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2014 Celebrating Our Roots: Nawlins Style!

On a balmy February morning – a welcome respite from winter’s bitter cold – a procession of students and teachers dressed in black and white, and adorned in colorful headdresses, sequins masks, and hand-designed parasols marched down the Avenue. The sounds of “When the Saints Go Marching In,” performed by a student brass band, wafted down the street. Neighbors emerged from their houses, curious about the music, laughter, and dancing, and joined the processional as it meandered around the corner and into the historic school building, where the families of the performers waited anxiously for the main event. The look and the sound of the event recalled scenes from New Orleans’ iconic Mardi Gras celebrations – but looks can be deceiving.

The processional – also called a second line – wound down Martin Luther King Jr. Ave through the historic Anacostia neighborhood and ended at TMA’s athletics center. It was the first element of TMA’s annual Black History Month program, Celebrating Our Roots. The program, now in its fourth year, provides an avenue for students and the greater community to celebrate African and African-American culture and heritage through visual and performing art. This year, TMA celebrated all things New Orleans, taking students, teachers, and families on an artistic and musical journey that explored the origins of the rich history and cultural influences of the Big Easy.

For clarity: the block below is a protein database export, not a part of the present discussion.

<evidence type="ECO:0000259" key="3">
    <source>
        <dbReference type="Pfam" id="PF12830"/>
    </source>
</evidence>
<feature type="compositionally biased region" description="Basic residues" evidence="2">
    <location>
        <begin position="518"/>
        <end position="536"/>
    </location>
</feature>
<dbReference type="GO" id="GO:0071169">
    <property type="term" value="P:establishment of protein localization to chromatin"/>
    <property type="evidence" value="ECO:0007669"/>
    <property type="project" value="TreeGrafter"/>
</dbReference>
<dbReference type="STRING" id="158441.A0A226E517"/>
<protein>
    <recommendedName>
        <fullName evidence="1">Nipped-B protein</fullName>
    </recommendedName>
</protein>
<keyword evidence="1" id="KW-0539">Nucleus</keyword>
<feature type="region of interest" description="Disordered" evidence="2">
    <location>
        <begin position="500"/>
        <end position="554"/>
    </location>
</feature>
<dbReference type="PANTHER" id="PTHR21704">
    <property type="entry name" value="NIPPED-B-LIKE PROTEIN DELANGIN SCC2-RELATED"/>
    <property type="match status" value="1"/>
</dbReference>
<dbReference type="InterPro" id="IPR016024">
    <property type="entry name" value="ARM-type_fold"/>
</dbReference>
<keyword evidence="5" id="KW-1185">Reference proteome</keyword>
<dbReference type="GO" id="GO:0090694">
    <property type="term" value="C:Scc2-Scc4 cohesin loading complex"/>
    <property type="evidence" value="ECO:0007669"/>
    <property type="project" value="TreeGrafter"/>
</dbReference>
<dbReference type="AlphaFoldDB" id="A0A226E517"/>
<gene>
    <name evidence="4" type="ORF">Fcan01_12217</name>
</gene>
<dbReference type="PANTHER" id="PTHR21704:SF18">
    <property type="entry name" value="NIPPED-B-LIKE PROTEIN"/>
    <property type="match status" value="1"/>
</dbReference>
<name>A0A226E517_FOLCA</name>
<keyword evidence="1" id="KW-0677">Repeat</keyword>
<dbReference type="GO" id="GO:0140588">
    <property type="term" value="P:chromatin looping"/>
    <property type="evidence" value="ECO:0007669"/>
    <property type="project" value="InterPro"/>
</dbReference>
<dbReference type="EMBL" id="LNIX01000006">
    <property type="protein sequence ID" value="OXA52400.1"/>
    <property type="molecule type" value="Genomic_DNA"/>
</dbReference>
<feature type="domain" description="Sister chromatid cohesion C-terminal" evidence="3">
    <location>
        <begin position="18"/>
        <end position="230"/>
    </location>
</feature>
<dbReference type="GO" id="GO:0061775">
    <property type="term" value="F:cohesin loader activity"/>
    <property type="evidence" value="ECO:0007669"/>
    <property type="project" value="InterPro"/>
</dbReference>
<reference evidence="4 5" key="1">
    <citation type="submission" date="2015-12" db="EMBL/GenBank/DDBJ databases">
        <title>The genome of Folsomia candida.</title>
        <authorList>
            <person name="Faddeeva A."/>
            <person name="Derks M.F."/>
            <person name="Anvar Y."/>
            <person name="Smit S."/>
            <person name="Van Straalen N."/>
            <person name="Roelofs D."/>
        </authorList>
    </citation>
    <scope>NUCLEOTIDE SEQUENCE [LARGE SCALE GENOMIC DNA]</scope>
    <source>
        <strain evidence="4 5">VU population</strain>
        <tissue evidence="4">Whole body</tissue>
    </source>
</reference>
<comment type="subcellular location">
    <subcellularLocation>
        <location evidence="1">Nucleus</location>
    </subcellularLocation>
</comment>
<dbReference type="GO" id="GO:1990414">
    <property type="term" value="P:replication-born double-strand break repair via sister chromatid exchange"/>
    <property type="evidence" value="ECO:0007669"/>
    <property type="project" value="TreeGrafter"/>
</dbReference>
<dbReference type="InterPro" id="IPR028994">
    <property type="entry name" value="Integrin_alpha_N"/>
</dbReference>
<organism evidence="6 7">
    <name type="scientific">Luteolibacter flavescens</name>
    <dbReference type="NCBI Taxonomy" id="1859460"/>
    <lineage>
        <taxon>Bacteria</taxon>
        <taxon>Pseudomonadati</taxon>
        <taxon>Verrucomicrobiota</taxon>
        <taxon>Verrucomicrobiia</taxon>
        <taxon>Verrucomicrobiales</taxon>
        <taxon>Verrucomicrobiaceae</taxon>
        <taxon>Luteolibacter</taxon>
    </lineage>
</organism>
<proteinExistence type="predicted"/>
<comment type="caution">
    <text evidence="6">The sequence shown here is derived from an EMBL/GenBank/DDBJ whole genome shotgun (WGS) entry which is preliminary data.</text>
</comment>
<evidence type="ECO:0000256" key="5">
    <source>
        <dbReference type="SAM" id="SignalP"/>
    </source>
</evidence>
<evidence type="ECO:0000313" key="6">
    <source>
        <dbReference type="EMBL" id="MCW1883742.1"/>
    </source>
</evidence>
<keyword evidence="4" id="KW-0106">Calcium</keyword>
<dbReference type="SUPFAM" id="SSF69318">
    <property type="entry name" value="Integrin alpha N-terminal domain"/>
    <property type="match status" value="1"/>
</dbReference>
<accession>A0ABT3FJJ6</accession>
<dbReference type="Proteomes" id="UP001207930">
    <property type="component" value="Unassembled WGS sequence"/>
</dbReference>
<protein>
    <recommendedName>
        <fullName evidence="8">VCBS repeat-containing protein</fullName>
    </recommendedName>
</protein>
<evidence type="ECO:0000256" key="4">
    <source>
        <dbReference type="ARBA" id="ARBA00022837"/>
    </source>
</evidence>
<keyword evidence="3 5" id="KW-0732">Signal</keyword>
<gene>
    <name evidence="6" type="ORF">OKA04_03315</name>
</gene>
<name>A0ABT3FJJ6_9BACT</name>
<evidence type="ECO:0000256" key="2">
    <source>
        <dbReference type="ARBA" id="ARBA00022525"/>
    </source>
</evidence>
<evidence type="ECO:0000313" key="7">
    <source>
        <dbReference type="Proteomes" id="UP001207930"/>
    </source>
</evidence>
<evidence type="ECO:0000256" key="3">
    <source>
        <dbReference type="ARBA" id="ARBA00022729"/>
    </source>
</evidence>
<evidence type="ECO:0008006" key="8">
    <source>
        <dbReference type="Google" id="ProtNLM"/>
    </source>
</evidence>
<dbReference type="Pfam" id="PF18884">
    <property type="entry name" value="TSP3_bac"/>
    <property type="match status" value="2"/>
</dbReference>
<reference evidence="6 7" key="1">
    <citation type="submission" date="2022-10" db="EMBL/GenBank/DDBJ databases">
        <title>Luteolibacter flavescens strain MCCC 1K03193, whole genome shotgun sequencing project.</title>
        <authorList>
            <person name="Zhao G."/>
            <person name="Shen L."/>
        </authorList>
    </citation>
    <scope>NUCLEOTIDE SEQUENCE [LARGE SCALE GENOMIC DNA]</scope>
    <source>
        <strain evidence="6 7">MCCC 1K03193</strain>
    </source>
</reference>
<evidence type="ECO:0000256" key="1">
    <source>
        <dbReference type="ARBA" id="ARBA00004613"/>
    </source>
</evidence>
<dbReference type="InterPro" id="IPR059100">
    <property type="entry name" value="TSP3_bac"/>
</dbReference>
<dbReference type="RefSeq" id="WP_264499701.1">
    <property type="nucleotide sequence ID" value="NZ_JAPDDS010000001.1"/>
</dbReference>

Preparation for Celebrating Our Roots spanned over nine weeks: in Art class, students created representations of New Orleans style costumes worn by the Mardi Gras Indians – the traditional participants of the second line parades – complete with elaborate headdresses and masks. Students also designed and created intricate parasols, another prominently element of a traditional second line. Meanwhile students in Music Appreciation class learned and performed music – focusing on brass instruments – frequently found in a second line. Students also explored Zydeco music, a combination of French and African styles created in the cultural melting pot of New Orleans.

As in past years, the TMA community welcomed guest performers to Celebrating Our Roots. This year, the event also featured the talents of the DuPont Brass Band, the Star Makers Academy of Dance, the Savoy Stilt Walkers from neighboring Savoy Elementary School, and Janice the Griot – a storyteller and oral historian tracing its roots back to a West African tradition.